Attach shed roof to neighbours wall

Hi, I want to put a small potting shed at the end of garden. Boundary wall was demolished when the end neighbour built their garage 9 inch inside the line of the boundary. They have no access to this narrow sliver, so I suppose its sort of like my use at the moment
She said she was happy with me attaching supports to this wall for holding up small roof. Is this likely to lead to problems down the road, when a prospective buyer of either mine or hers throws a wobbly at this. It looks like a de facto boundary wall, but I suppose it is not as she build it inside her own yard. They are really helpful and understanding, but I dont want to get all legal, not now not ever with them over a small strip of garden.
Ok so its best I dont build up against her wall, but what am I to do.. Its the only place in the garden where I want to put the shed. I cant really build a boundary wall alongside or it just becomes a narrow space for crap for which I will be responsible for.
What would you suggest
Joe
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snipped-for-privacy@gmail.com says...

Build the shed flush with the wall but don't attach it, and leave room to drag it forward 9 inches if it ever becomes an issue.
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Rob Morley wrote:

I'd go along with that too; or you could even build the thing on your boundary and leave the 9" gap (or even 12" to make it big enough for someone small to squeeze down there if need be?). It's quite common to have a gap that size between bits of adjacent property. Why will you be 'responsible' for the gap any more than your neighbour, given that the land concerned is actually hers anyway?
I certainly wouldn't build your shed 'permanently' over the gap as it's highly likely that if and when your neighbour sells up, the buyer's solicitor will kick off and insist the shed's moved before exchanging contracts.
David
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says...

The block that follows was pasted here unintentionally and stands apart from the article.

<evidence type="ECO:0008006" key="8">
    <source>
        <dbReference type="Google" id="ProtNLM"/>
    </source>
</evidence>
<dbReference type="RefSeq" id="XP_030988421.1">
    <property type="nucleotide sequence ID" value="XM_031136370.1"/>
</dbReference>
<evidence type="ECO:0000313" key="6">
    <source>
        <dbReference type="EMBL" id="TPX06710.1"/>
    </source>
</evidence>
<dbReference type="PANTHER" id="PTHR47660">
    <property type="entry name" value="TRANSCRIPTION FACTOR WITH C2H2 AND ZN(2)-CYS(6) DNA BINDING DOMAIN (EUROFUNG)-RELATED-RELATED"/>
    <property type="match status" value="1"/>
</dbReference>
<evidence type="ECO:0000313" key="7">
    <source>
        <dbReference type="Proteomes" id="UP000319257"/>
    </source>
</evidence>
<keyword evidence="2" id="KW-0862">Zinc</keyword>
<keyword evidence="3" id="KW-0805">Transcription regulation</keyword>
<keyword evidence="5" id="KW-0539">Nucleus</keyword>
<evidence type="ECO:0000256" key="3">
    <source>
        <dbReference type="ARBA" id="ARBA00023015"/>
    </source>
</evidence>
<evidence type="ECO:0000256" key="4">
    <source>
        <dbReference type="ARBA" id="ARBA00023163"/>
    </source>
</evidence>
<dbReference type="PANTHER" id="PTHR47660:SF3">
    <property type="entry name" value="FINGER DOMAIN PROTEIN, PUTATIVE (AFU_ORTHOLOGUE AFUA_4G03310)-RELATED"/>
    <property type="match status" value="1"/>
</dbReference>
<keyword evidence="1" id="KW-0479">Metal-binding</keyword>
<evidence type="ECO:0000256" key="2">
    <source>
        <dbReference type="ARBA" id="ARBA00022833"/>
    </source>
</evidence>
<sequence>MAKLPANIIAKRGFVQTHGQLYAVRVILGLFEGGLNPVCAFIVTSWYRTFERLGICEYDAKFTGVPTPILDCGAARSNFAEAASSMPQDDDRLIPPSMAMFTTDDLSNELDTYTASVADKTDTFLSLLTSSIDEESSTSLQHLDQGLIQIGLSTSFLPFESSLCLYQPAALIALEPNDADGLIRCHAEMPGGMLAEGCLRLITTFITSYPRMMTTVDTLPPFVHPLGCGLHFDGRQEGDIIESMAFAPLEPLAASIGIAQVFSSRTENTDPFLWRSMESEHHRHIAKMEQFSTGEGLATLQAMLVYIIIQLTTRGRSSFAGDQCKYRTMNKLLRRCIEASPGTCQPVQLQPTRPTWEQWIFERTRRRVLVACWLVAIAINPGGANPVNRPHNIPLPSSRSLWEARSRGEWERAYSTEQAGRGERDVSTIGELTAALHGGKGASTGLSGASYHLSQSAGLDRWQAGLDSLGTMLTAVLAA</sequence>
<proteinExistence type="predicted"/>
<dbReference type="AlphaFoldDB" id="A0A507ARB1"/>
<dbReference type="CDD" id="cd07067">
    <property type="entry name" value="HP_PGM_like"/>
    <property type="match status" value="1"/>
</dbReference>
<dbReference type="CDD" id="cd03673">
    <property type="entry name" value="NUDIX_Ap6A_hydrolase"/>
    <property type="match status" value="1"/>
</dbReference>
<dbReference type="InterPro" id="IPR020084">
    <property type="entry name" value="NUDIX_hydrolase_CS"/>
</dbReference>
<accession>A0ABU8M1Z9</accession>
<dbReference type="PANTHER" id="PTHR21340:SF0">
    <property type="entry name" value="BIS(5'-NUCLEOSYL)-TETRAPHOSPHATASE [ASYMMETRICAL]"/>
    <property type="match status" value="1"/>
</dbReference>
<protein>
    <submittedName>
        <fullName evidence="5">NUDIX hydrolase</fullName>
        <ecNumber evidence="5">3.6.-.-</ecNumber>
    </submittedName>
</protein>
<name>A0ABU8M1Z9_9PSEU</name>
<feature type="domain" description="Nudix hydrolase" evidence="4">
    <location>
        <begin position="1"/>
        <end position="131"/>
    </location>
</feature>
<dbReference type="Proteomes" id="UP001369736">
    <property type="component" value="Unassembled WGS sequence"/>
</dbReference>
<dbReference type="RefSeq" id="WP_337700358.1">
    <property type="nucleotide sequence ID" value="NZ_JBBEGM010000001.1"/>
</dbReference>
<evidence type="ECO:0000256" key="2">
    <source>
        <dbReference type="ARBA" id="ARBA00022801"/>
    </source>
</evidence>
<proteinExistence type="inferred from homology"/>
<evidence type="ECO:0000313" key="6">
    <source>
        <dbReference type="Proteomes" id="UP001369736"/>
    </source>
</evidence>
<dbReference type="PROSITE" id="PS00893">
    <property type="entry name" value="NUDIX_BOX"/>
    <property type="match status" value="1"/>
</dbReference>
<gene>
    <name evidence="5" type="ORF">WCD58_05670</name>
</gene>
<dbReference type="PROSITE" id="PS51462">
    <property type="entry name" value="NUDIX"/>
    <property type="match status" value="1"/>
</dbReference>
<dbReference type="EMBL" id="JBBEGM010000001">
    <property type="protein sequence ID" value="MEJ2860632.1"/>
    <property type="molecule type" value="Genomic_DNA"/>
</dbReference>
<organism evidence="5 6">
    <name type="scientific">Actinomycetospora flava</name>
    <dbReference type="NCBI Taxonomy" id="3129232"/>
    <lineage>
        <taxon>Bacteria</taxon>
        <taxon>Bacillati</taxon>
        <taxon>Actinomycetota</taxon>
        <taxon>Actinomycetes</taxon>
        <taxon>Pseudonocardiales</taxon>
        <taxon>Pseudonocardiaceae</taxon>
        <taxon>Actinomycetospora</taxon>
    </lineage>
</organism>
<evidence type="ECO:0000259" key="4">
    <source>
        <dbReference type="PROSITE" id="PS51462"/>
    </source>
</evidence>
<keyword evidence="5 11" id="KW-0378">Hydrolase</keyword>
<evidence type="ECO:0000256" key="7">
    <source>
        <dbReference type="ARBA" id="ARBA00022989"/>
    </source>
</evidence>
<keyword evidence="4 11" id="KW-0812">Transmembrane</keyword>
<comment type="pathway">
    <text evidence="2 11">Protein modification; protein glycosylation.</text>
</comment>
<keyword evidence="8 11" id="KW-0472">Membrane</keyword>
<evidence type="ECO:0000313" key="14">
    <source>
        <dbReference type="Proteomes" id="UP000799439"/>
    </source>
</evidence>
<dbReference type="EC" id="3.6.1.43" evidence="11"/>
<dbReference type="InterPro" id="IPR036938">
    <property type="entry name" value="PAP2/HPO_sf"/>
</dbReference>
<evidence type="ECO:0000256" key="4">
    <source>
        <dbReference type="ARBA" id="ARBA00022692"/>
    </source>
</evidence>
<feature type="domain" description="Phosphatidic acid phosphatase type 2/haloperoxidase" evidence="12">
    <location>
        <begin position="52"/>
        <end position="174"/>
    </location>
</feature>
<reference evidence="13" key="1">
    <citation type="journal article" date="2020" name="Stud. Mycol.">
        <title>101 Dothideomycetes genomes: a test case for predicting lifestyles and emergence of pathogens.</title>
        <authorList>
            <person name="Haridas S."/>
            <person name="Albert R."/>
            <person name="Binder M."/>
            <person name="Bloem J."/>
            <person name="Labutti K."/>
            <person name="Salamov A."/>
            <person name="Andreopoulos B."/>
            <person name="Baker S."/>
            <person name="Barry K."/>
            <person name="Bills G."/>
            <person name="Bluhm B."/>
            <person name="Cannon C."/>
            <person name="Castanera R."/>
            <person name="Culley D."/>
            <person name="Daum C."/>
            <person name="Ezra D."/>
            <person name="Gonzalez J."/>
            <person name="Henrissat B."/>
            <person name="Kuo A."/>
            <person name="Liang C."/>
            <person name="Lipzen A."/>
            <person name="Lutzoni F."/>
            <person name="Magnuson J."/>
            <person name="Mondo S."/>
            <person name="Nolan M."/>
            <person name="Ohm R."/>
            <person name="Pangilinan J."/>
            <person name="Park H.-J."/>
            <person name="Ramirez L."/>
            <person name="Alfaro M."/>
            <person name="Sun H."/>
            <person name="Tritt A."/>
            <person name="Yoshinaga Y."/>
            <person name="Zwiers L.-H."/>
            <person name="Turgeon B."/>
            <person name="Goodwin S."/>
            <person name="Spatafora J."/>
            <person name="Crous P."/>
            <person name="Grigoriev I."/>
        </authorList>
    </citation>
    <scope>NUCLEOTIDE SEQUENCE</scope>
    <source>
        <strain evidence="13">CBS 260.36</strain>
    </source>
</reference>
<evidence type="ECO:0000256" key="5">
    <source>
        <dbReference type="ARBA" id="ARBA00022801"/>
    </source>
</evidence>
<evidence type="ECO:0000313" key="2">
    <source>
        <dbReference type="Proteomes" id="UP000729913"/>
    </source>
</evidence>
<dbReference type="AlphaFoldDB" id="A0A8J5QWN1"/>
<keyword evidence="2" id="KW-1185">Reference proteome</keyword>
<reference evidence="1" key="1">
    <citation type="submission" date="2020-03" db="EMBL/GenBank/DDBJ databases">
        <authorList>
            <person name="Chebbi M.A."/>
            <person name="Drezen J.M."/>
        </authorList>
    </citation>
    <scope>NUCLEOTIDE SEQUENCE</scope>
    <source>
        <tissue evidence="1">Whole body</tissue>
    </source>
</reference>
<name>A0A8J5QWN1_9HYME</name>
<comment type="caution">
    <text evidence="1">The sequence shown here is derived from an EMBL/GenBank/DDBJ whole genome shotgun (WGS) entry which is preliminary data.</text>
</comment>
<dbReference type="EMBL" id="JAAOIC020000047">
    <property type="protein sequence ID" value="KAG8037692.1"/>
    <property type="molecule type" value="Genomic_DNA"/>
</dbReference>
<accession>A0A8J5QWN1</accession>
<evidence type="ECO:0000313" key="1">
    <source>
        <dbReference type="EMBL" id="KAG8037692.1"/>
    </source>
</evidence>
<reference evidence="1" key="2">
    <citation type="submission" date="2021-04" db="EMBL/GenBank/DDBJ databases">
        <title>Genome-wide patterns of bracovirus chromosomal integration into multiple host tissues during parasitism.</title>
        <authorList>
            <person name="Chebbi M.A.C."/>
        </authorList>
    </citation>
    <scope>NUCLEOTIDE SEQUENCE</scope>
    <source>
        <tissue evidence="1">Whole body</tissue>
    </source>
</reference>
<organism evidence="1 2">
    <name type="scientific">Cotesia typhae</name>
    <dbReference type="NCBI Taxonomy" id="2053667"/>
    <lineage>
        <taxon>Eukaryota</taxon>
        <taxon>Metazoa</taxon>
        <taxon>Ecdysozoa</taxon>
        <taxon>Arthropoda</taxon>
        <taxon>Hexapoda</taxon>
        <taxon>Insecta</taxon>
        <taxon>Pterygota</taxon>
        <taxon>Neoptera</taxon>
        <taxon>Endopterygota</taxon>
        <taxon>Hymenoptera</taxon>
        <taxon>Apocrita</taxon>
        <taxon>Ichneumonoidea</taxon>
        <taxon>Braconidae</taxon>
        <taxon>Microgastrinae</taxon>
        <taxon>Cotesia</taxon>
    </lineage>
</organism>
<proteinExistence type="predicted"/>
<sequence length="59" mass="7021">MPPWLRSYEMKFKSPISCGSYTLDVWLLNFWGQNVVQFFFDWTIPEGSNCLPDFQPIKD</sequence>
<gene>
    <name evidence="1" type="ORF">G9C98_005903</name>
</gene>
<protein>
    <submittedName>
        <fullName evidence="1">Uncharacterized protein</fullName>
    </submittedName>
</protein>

You will need some form of 'base' to put your shed on. Start at the garage wall and there should be no issues with weeds etc between your shed and her garage. Allow enough room on your base for the shed to be completely on your side of the boundary when built, then push it up against the garage. *IF* your neighbour needs the space back, slide the shed back over to your side.
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I think you are worrying too much about something which is unlikely to happen.
If the current neighbour is happy, then I would build onto the existing wall.
After years of use, you will aquire the land by right
dg
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If the neighbour sells, you may be forced to remove it. If you want to move you might have to remove it before the sale. What happens if the wall is damaged in any way? better not to have the opportunity to be blamed for it.
Years ago my father built a garage. The neighbour encouraged him to build up against his garage, but wisely my father didn't. The neighbours garage developed a huge crack and who would have been to blame.. ?

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Hi, That certainly got me thinking, the sliver is so small its not worth worrying about it.. But I think I leave the gap, however make it reasonably wide, cover it over with the roof a bit and store some fence posts in there.
Whats a good light allowing roofing material to use?
The roof is reasonably high, so I think the perspex used for conservatory roofs might be suitable.
Joe
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Or you could use a bit of ply and shed felt. Conservatory polycarbonate isn't the cheapest material. It is also noisy in the rain and doesn't provide so much UV protection to anything stored beneath.
Christian.
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Do not attach anything to the wall. I have know it where water has worked its way inside a neighbours garage because of this. Avoid problems, legal and neighbour by having your shed on your land only. This gives a nice 9" gap to get any fallen items out.
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If your neighbour has agreed then there is not much problem now or later. A verbal agreement is just as binding as a written agreement - but more difficult to prove if it ever came to it. A future buyer is also bound by it. The only problem is that you are taking on some responsibility for the neighbours wall - it becomes a boundary wall, so you must make sure it is done properly and maintained. If your neighbour has abandoned the 9" to your use then it becomes yours after 12(?) years as of right. But unless the boundary is very obvious or precisely specified in the deeds etc then this is probably not an issue either. You could google "boundary wall problems"
cheers
Jacob
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snipped-for-privacy@googlemail.com wrote:

not necessarily when relating to land.
Owain
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